W3C home > Mailing lists > Public > public-webapps@w3.org > April to June 2010

Re: UMP / CORS: Implementor Interest

From: Mark S. Miller <erights@google.com>
Date: Wed, 21 Apr 2010 19:09:14 -0700
Message-ID: <r2r4d2fac901004211909pff820de8gb9d1f02fe1ae04dd@mail.gmail.com>
To: Maciej Stachowiak <mjs@apple.com>
Cc: Anne van Kesteren <annevk@opera.com>, Jonas Sicking <jonas@sicking.cc>, "public-webapps@w3.org" <public-webapps@w3.org>
On Wed, Apr 21, 2010 at 6:45 PM, Maciej Stachowiak <mjs@apple.com> wrote:

>
> On Apr 21, 2010, at 6:23 PM, Mark S. Miller wrote:
>
> On Wed, Apr 21, 2010 at 12:24 PM, Maciej Stachowiak <mjs@apple.com> wrote:
>
>> I agree that "Anonymous" or "Anon" is more clear as to the purpose than
>> "Uniform".
>
>
> In the same say this email is anonymous. Sure, I say it is from MarkM, but
> my browser doesn't add any identifying info that you can see. Even if I
> included MarkM's PGP signature, by your criteria, it would still be
> anonymous.
>
>
> Your mail client automatically adds identifying info, as do any mail relays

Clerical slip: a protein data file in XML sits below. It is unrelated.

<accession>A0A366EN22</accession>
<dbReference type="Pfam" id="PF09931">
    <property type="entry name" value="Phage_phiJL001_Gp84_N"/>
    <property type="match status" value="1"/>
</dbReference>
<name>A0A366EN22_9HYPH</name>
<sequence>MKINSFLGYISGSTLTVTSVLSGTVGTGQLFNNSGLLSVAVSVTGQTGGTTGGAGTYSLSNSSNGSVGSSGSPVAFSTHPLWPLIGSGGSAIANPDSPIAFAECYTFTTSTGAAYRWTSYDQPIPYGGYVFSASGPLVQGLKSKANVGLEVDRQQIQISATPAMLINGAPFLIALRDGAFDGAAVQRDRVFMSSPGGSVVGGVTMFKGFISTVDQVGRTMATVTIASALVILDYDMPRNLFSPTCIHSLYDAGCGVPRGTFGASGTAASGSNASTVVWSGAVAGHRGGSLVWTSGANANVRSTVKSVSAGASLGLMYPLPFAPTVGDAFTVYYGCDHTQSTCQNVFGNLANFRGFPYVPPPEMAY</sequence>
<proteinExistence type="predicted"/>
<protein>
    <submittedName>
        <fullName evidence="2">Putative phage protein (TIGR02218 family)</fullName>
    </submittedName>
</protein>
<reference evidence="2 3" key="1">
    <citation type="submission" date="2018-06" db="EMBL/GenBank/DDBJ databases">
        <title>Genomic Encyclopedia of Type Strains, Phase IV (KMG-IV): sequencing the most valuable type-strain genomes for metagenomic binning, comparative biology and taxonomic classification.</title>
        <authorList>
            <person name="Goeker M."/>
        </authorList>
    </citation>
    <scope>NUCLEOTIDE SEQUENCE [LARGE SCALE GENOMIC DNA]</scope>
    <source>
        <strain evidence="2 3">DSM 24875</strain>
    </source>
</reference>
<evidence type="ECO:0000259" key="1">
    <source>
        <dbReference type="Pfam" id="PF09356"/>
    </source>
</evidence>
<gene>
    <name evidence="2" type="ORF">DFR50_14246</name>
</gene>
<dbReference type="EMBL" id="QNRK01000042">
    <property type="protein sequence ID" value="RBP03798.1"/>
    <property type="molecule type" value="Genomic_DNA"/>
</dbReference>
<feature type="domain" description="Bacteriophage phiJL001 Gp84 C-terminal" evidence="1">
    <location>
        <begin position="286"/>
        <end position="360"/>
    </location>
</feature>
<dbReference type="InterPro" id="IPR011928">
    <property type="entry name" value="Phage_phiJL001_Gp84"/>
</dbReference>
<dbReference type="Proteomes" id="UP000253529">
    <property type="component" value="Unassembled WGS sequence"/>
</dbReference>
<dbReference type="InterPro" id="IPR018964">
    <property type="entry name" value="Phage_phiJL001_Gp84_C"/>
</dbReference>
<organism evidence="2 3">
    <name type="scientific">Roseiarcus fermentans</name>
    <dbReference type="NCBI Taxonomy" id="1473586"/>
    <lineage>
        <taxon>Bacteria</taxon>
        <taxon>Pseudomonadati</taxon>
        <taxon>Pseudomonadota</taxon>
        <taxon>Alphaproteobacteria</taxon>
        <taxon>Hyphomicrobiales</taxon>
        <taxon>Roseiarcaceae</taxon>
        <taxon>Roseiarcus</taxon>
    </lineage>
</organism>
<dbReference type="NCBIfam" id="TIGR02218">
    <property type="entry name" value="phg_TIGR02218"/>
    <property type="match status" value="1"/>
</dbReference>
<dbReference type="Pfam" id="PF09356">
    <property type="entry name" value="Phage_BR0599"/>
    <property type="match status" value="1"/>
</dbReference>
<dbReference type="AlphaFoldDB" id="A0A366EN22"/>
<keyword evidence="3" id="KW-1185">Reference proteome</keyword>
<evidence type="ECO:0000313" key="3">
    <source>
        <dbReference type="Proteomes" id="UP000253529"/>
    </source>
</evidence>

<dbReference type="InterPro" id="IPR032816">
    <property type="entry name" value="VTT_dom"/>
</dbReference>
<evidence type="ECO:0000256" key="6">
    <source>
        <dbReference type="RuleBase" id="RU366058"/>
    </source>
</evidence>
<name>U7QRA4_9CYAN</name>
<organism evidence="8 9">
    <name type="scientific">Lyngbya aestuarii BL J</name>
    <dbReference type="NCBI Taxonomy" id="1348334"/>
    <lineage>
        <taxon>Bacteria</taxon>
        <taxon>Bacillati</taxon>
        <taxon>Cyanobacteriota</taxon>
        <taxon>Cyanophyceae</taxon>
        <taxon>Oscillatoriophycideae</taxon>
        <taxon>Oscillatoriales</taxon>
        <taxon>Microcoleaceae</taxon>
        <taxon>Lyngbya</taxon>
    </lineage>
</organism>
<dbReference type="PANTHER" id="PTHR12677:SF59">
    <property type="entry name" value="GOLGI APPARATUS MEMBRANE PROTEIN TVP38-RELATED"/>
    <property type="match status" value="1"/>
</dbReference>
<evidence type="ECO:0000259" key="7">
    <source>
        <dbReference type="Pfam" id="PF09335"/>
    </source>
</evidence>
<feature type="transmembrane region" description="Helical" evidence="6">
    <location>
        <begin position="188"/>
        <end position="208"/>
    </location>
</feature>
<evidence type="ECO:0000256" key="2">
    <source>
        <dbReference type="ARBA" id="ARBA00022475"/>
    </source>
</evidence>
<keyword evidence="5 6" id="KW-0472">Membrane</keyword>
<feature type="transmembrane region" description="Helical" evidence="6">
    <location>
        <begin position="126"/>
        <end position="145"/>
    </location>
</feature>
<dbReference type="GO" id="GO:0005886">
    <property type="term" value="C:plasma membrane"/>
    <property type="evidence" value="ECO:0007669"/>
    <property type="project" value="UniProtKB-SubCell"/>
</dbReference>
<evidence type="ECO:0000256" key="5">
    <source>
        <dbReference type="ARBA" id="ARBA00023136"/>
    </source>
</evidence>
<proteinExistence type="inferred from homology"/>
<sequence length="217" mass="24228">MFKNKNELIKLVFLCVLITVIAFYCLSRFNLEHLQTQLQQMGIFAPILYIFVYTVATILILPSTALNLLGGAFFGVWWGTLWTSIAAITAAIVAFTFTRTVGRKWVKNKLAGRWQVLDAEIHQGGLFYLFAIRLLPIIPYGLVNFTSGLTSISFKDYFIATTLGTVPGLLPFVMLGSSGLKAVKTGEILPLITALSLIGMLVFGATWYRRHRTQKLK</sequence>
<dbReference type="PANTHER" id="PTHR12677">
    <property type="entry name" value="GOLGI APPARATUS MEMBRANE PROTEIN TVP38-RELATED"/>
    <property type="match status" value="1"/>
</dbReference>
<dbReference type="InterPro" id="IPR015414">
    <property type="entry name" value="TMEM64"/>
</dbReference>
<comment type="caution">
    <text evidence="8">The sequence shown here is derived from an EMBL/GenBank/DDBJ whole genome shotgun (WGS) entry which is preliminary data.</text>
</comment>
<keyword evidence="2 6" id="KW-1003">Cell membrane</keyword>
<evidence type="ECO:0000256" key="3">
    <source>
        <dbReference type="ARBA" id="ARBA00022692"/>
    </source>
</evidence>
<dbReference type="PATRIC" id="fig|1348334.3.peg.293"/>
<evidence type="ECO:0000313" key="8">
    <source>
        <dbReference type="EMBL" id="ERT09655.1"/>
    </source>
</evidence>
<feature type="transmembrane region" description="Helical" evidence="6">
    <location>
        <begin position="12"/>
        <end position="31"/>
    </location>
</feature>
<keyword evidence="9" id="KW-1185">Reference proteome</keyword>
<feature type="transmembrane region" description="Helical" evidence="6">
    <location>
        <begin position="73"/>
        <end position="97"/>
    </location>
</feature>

> in the delivery path. If that were not the case, I would think it's fair to
> say the message is sent anonymously based on the envelope being anynymous.
> That's so even if the message contents include a claim or proof of your
> identity.
>

Ok, so a request is non-anonymous if the identifying information is added by
at least:
1) a browser (cookies, etc)
2) a mail client
3) any mail relays in the delivery path.

What other software counts? Why does PGP not count? If the mail client in
question is JavaScript running in a web page sending a uniform message, is
it still non-anonymous?



>
>
>> I understand why UMP uses that term but I don't think it will be obvious
>> to authors reading code.
>>
>>
> "XML" is also a misnomer. And "Http" is confusing as well, since these
> requests can (and should) generally be carried over https. At least we agree
> on "Request" ;).
>
>
> I agree, but (a) that ship has sailed; and (b) dropping those from the name
> only in the anonymous/uniform/whatever version would probably be more
> confusing than helpful, at least if the API ends up being roughly similar.
> XMLHttpRequest has brand value, and it's worth building on author awareness
> even if the X and the H are more historical than meaningful at this point.
>

Funny, I don't recall anyone objecting that the proposed JSONRequest should
have been called JSONXmlHttpRequest. I also don't recall anyone suggesting
that Microsoft rename XDomainRequest to XDomainXmlHttpRequest. Surely the
same argument holds for these?


>
> Cheers,
> Maciej
>
>


-- 
    Cheers,
    --MarkM
Received on Thursday, 22 April 2010 02:09:44 GMT

This archive was generated by hypermail 2.3.1 : Tuesday, 26 March 2013 18:49:38 GMT